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Lesson 3 - PCB Design



Main Entry: 1sche·mat·ic
Pronunciation: ski-'ma-tik
Function: adjective
Etymology: New Latin schematicus, from Greek schEmat-, schEma
Date: 1701
: of or relating to a scheme or schema


From Merriam-Webster’s on-line dictionary.




Schematic Symbol Recognition:

See if you can classify the following product categories:

Design Parameters

bulletPre-layout Design Reviews

Before design activity can begin, the 'ground work' must be laid to establish the form, fit and function of any printed circuit board. Successful PCB design happens when Marketing, Program Management, Engineering, Manufacturing or Production Control, Test and Integration,  Material Control and Quality Assurance work in concert toward a design that functions as the customer requires, with a reasonable performance margin, for a reliable product life cycle that the customer needs..., and for the price that the customer will pay and a profit margin that makes the company healthy and successful.

An overall approach is needed to support the entire program, not just the needs of any one department or small group of individuals. Having a board work in the Engineering Lab is not proof of a manufacturable product, it is only proof of concept... not designed to the rules required to make a reliable, manufacturable, testable, and deliverable product.

  Before layout, the team members from Planning, Engineering, Manufacturing, Material Control, QA, and Test need to be consulted and given a opportunity to review the 'potential product' to give their valuable input as early in the design process as is practical to make sure that all disciplines are informed and their design considerations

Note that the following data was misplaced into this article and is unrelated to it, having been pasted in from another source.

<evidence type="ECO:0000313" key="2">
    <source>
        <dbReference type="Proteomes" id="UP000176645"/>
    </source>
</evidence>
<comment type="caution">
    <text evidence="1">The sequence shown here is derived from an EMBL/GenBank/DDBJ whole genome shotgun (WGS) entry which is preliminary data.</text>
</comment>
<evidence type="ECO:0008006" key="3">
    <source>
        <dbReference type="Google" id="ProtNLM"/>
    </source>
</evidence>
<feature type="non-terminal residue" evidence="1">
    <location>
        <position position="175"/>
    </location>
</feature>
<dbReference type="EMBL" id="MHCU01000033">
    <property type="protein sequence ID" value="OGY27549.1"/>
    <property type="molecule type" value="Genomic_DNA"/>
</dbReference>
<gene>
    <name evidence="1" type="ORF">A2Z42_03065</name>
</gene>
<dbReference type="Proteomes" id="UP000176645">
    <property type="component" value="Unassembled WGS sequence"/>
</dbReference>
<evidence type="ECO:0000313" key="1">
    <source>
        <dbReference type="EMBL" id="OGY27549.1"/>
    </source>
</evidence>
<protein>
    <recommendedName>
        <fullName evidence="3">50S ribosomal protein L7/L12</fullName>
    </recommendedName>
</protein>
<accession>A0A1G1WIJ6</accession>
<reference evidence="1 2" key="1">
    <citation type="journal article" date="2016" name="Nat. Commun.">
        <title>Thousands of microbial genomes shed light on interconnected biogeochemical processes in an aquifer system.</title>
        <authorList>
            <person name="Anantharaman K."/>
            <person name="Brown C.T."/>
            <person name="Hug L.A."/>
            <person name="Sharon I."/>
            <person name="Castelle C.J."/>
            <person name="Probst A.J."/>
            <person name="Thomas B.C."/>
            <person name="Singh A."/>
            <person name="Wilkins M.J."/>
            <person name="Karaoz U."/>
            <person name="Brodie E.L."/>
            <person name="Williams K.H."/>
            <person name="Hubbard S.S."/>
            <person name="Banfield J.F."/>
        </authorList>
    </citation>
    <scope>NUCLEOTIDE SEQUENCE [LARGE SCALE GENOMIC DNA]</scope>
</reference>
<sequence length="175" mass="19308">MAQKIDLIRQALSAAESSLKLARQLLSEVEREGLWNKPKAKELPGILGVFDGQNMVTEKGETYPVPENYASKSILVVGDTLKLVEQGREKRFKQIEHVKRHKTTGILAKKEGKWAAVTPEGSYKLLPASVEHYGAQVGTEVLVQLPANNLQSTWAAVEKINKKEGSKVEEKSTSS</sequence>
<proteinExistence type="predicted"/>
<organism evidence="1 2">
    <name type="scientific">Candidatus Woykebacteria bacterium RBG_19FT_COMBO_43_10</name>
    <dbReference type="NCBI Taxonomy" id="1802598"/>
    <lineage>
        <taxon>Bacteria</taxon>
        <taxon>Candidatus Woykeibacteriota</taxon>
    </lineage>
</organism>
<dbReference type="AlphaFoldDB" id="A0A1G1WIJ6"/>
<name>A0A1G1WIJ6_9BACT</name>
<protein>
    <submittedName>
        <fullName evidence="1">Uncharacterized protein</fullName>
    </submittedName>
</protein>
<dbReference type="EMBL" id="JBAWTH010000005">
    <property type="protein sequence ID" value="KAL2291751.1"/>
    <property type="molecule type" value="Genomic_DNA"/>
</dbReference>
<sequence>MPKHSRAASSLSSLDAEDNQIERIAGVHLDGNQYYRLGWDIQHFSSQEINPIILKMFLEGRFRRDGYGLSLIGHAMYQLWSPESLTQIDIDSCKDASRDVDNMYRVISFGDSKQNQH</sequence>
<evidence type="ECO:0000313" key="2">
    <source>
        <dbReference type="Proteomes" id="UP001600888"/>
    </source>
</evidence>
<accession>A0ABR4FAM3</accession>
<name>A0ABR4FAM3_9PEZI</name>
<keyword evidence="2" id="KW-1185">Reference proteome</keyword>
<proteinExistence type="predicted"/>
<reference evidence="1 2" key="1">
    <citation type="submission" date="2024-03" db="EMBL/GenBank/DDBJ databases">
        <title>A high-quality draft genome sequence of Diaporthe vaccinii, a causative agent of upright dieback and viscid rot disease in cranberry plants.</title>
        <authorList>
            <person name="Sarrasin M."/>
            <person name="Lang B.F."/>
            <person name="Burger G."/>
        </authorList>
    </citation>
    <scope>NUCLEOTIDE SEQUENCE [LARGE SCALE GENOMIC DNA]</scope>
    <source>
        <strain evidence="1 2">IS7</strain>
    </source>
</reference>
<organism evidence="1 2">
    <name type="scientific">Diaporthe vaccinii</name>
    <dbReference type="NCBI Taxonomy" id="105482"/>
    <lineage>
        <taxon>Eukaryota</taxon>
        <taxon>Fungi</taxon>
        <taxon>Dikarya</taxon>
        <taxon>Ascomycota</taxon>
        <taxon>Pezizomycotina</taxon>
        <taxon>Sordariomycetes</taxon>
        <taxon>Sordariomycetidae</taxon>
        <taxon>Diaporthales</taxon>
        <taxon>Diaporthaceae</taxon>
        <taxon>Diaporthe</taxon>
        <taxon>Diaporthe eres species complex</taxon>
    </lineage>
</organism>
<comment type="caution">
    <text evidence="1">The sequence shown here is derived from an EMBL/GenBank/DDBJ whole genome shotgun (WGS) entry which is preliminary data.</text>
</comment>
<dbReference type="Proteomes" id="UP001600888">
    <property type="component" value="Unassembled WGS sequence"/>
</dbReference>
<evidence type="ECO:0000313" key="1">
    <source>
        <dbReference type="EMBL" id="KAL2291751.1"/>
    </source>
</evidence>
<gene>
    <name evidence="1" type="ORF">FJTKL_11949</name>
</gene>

are evaluated and planned for, in the initial stages of the design. This does not mean that an engineer can't prototype his or her circuit before these meetings, but the meetings are essential if you are to produce the product in a cost effective manner.

  The PCB Designer must be prepared by knowing the needs of the different departments involved and being sensitive to those needs in developing the printed circuit design. 
The following are examples of questions that could be asked by the PCB designer at the Pre-Layout design review meeting.
To be discussed :

   When do we need the design done (how about a schedule)? 

   What is our cost target for the PCB? 

   How many units do we expect to ship per year? per month? per quarter?

   How are we going to test the PCB? In-house? Outside?

   What are the customer requirements? (this will be Marketing's info)

   What is the expected life of the product?

   What Logic families are we dealing with?

   What frequencies will we be dealing with?

   What limitations do we have electrically?

   What limitations do we have mechanically?

   What limitations do we have environmentally?

   Are there any high current devices to be concerned about? 

   If so, what currents and voltages?

   What sort of thermal challenges will the design encounter?

   How will the board be mounted?

   What sort of connectors will be needed?

   What sort of user interfaces (panels, switches) will there be?

   What sort of indicators or displays will be required?

   What agency approvals will be required?

   What are the physical constraints for the PCB assembly

   What bus structures will be employed?